Top scorer in the league currently, top dog in the United team and probably the top player in the world, he is the unstoppable force at the moment. While the rest of the side is playing well, he is on a different level to anyone else and fully deserves the accolades he is receiving. Last season it was a case of when he was going to have a dip in form, but it never came. As a consequence, no-one is expecting such a slump this time around, while the same can be said about the team as a whole currently.

Simply put, if Manchester United continue to perform to the standard they are setting at the moment, there is no-one to stop them in the Premier League. Give Arsenal the credit they deserve, and the likelihood is that they will run their opponents a long, long way in this title fight. But if United play lie they have been for the last four months all the way up to May, they will retain their title, it’s as simple as that.

However, there is more to consider than just whether United can or cannot retain their crown as Premiership champions. It is also worth considering where this set of players fits in the ranks of United sides that Ferguson has developed in his 20 years as the boss at Old Trafford. In truth, this probably is the third great side of Ferguson’s reign, (The United title-winning side of 2003/04 was largely referred to as the third great side, but the team was broken up too quickly, was not successful enough and did not have time to make their own mark on history) but they have to prove their worth, with the potential to become the greatest side of Ferguson’s era and potentially of United’s history also at stake if they continue to perform to such a standard.

Ferguson’s first great side spanned half a decade, starting with the first title in over 30 years for the club and culminating in the 1996/97 title, setting the stage for Ferguson to build over the next decade. Veterans such as Steve Bruce, Bryan Robson and Mark Hughes, coupled with the ability of Gary Pallister, Peter Schmeichel, Denis Irwin, Paul Ince, Eric Cantona and Roy Keane along with the blooding of youngsters such as David Beckham, Ryan Giggs, Gary Neville and Paul Scholes saw United take four of the first five Premier League titles, with two FA Cups thrown in for good measure, in the process seeing United become the first side in English football to win the Double twice. The collective brilliance of Ferguson’s first great United team would be a hard feat to follow, but the new era which followed soon after blew all of United’s previous achievements out of the water.

The second great United side did not dominate English football for quite as long as the previous outfit, but it is generally seen by many that there has never been as successful a team as the Treble winning team of 1998/99, who then added two more Premiership titles to their name before slowly dissolving. Schmeichel, Neville, Irwin, Johnsen, Pallister, Stam, Butt, Keane, Giggs, Beckham, Scholes, Cole, Yorke, Sheringham, Solskjaer, the names of that Treble winning side are still remembered almost a decade on, and will be long into the future, achieving a feat that will be matched by few in many, many years to come and may well never be overhauled.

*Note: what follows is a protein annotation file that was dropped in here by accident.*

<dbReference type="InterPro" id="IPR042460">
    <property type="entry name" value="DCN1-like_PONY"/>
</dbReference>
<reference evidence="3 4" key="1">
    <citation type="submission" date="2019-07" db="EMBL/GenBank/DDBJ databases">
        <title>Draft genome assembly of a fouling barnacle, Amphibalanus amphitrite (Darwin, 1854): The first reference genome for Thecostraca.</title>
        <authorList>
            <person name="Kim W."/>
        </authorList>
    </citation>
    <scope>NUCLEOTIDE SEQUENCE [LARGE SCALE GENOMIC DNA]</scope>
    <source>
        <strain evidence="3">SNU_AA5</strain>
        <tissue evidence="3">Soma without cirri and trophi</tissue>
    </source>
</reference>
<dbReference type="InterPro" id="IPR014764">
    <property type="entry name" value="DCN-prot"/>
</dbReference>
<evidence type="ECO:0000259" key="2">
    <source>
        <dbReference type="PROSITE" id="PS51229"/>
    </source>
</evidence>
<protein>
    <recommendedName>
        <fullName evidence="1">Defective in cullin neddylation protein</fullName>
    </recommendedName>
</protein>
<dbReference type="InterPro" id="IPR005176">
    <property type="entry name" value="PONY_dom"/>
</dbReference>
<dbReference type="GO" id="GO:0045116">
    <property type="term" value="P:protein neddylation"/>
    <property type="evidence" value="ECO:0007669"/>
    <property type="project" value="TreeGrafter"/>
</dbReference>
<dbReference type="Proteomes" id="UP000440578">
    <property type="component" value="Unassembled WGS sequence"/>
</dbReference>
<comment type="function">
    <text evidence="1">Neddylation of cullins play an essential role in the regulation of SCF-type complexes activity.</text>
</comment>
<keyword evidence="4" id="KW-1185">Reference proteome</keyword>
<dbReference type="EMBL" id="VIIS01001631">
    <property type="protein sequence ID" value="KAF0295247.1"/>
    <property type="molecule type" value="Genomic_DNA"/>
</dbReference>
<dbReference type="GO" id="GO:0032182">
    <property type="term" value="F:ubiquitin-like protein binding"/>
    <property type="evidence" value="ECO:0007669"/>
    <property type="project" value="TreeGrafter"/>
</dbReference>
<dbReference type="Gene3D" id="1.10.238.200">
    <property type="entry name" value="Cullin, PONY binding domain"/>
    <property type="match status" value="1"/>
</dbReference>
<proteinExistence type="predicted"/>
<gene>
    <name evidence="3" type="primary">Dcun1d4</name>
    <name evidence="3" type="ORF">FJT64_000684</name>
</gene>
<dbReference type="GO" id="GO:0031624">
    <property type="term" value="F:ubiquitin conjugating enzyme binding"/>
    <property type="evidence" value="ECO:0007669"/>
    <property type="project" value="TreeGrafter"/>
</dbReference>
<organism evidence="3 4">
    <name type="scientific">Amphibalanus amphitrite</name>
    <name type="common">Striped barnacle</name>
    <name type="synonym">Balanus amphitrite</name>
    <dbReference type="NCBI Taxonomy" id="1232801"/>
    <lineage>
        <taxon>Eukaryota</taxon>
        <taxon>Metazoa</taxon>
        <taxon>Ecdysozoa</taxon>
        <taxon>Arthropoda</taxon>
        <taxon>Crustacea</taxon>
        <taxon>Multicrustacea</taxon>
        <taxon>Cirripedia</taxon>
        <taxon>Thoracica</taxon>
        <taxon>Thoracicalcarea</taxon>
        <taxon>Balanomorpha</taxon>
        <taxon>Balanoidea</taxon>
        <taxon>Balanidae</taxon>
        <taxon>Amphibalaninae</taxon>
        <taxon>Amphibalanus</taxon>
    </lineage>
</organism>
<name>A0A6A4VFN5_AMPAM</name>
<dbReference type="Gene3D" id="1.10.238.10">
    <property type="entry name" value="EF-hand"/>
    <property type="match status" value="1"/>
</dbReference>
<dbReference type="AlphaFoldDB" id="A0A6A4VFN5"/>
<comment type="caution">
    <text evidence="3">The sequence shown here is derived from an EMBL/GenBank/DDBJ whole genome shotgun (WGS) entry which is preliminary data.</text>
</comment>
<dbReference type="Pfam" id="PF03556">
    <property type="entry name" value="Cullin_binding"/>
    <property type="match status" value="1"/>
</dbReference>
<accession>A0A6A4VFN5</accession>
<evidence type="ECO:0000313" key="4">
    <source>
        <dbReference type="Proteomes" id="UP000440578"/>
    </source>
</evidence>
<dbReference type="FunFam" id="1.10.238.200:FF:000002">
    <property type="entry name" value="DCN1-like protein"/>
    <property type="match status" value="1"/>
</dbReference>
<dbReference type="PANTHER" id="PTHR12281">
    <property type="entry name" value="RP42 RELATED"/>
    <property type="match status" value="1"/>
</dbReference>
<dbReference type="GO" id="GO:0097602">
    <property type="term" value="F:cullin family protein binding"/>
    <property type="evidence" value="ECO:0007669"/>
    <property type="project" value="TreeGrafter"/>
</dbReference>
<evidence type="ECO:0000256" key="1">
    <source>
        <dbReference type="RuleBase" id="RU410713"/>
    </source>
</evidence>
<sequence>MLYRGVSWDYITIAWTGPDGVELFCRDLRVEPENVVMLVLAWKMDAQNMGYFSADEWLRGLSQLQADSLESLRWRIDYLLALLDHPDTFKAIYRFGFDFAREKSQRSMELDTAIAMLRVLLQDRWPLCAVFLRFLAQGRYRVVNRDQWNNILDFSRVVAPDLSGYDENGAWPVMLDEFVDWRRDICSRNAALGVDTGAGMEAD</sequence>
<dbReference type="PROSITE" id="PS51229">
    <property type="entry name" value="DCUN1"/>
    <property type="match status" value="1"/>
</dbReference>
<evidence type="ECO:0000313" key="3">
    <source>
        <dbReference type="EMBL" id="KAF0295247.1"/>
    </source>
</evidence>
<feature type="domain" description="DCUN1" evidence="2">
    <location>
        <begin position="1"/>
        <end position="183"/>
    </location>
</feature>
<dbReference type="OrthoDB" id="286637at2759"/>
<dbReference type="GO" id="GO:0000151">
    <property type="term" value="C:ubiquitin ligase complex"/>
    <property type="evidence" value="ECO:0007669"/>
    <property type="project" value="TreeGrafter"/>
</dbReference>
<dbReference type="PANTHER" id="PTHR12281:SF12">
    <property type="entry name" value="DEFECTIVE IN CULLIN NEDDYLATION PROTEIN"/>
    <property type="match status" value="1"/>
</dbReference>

It will always be remembered for the dramatic moments, such as the semi-final at Villa Park, the 6-1 mauling of Arsenal, the last day at home in the 98/99 against Tottenham Hotspur, the 8-1 at the City Ground, Scholes’ volley at Valley Parade and that night in Barcelona, but it was also United’s ridiculous ruthlessness in dispatching with opponents, big or small, that has to be noted, the defining factor behind their march to three straight Premiership titles.

Ferguson’s second great United side may not have been as proficient at collecting silverware as it’s predecessor over a long period of time, but in terms of sheer ability, United’s side from August 1998 to May 2001 is probably up there with the very best English football has ever produced. It does seem quite harsh to ignore Ruud Van Nistelrooy’s contribution to United’s history, but with only one Premiership title to his name in his time at the club, his period cannot be defined as a memorable one in United’s general history, even if his own contribution was marked.

So what of the third great era of Manchester United under Sir Alex? Truth be told, it is a tad premature for comparisons to be made with teams of such stature as those that Ferguson has produced in years gone by, especially when you consider it is still a somewhat formative team with only one Premiership crown to their name, but it would also be quite churlish to ignore the potential flowing through this new crop that Fergie is moulding together.

The run put together last season is arguably more impressive than that of the Treble winning side, depending on who you discuss the matter with, and the efficiency, style and tenacity that United nowi possess in all areas of the park means that they can be a match for any side, at any stadium, on any day.